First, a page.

Health surveillance is a system of ongoing health checks. These health checks may be required by law for employees who are exposed to certain health risks due to their employment.
During health surveillance assessments, occupational health physicians are able to detect early signs of work-related ill health and highlight causes for concern to employers who can take action to prevent further harm and protect their employees.
Why is health surveillance important?
All employers have a duty of care to their employees, meaning, they agree to take reasonable care of your safety, avoid exposing you to unnecessary risks and ensure a safe system of working.
Some jobs carry certain risks and some risks are unavoidable, this is where health surveillance comes in. It monitors the health of employees to assess the risk factor is not having a negative impact on the health of the employee and if it is, what can be done.
Employees benefit with accurate, independent monitoring of health conditions that could potentially be brought on or made worse through a known workplace risk, such as:
- Noise-induced hearing loss
- Respiratory disease
- Skin disorders
- Musculoskeletal disorders
- Work-related stress
Health surveillance can also provide invaluable feedback on workplace risk factors. Highlighting areas of concern and where an increase in training and education of employees eg. on the impact of health effects and the use of protective equipment, can benefit the company as a whole.
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Hand-arm vibration syndrome (HAVS) Assessment
HAVS stands for Hand Arm Vibration Syndrome. This is the collection of conditions which can develop in people who are exposed to vibration in their hands and arms, usually a result of frequently using hand-held power tools.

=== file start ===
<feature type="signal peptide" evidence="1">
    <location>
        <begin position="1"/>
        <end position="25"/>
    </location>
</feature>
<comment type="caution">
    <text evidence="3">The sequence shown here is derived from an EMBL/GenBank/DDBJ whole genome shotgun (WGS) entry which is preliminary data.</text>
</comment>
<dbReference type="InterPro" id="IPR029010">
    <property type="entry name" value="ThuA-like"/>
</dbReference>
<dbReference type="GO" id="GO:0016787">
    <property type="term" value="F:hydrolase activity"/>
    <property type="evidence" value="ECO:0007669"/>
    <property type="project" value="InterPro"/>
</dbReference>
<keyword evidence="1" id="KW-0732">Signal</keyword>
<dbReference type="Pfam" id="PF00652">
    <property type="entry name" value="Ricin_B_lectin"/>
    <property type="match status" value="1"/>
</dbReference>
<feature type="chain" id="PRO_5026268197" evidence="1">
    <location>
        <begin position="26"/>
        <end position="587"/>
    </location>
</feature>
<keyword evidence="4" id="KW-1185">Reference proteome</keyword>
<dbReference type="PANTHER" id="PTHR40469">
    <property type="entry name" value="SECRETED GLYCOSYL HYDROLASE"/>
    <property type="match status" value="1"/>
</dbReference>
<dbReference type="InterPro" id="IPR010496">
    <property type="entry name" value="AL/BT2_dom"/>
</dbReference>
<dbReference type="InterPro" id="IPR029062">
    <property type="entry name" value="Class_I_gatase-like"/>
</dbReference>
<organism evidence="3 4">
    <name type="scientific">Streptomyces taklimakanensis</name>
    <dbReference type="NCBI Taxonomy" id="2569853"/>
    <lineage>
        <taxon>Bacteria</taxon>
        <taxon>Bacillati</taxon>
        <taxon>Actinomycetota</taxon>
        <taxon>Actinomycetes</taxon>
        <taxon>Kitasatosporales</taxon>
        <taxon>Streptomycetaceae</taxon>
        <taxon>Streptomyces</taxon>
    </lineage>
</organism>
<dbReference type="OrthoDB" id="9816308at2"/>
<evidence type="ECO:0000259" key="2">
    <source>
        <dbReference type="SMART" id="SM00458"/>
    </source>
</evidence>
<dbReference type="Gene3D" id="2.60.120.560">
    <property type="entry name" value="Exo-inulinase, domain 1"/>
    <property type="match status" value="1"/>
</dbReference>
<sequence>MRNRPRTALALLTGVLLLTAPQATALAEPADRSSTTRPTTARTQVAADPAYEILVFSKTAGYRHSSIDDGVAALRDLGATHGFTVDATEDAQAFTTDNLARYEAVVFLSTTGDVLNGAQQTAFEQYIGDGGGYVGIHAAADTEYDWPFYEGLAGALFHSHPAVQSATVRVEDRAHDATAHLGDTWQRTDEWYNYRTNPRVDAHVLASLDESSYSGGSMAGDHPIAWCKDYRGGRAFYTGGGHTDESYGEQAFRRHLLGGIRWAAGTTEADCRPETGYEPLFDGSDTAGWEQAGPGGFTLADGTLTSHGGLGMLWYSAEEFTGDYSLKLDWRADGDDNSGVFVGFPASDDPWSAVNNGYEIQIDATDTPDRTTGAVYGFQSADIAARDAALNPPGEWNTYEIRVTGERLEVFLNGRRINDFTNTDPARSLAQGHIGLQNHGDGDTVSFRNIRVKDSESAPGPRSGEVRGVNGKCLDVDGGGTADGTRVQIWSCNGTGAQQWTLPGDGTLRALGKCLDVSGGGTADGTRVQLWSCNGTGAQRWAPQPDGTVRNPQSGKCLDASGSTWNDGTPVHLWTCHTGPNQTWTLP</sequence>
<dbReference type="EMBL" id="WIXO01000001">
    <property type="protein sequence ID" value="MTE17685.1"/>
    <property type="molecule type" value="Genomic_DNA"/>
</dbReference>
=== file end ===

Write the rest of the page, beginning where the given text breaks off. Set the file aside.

Symptoms of HAVS include vibration white finger (when it affects the circulation), numbness and reduced dexterity (when it affects the nerves), carpal tunnel syndrome, and other conditions of the arm/hand.
HAVS cannot be cured, the damage is permanent. The priority is to prevent it occurring in the first place, or halt its progression. Employers must provide health surveillance (periodic monitoring) of workers exposed to hand/arm vibration. Health surveillance helps to show if the measures used to control and limit vibration exposure are working properly, and it helps to identify those people who have the condition so that measures can be taken to prevent progression.
Exposure to excessive noise levels at work can be harmful. Prolonged exposure can lead to deafness, ringing in the ears and/ or other ear conditions. If your employee is exposed to prolonged excessive noise for their job, it is worth putting in place noise assessment with an independent PH physician for health surveillance.
Monitoring your employees will highlight those who are suffering from early signs of hearing damage and give you an opportunity to do something to prevent the damage getting worse. It is important for employers to protect the hearing of their employees.
When it comes to your health, experience is everything.
Experience translates into good clinical judgement, early and accurate diagnosis, timely treatment, and excellent, all-round care. It also brings fast access to a broad network of world-class specialists across the full range of medical and surgical disciplines.
When it comes to delivering excellence in private medical care, experience counts.
The doctor will first ask you about your work with vibrating tools, employment history, and general medical history. He/she will then conduct a non-invasive examination including some standard tests to assess the nerves and circulation in the hands and upper limb.
The doctor may also undertake a broader examination, for example listening to your heart and lungs. The examination takes about one hour.
Following the assessment the doctor will advise you of their opinion and any implications this might have for your work. Following a discussion with you they will write a report to your employer to give advice regarding your fitness for work with hand/arm vibration.
The report will include the HAVS diagnosis, and the stage of the condition (how advanced it is).
You may be referred for an assessment with the Occupational Health Doctor if you are undergoing health surveillance for HAVS, and if the Occupational Health Nurse is concerned that you may have symptoms or signs of the condition. The purpose of the assessment with the doctor is to make a formal diagnosis, and to give advice on measures required to prevent progression.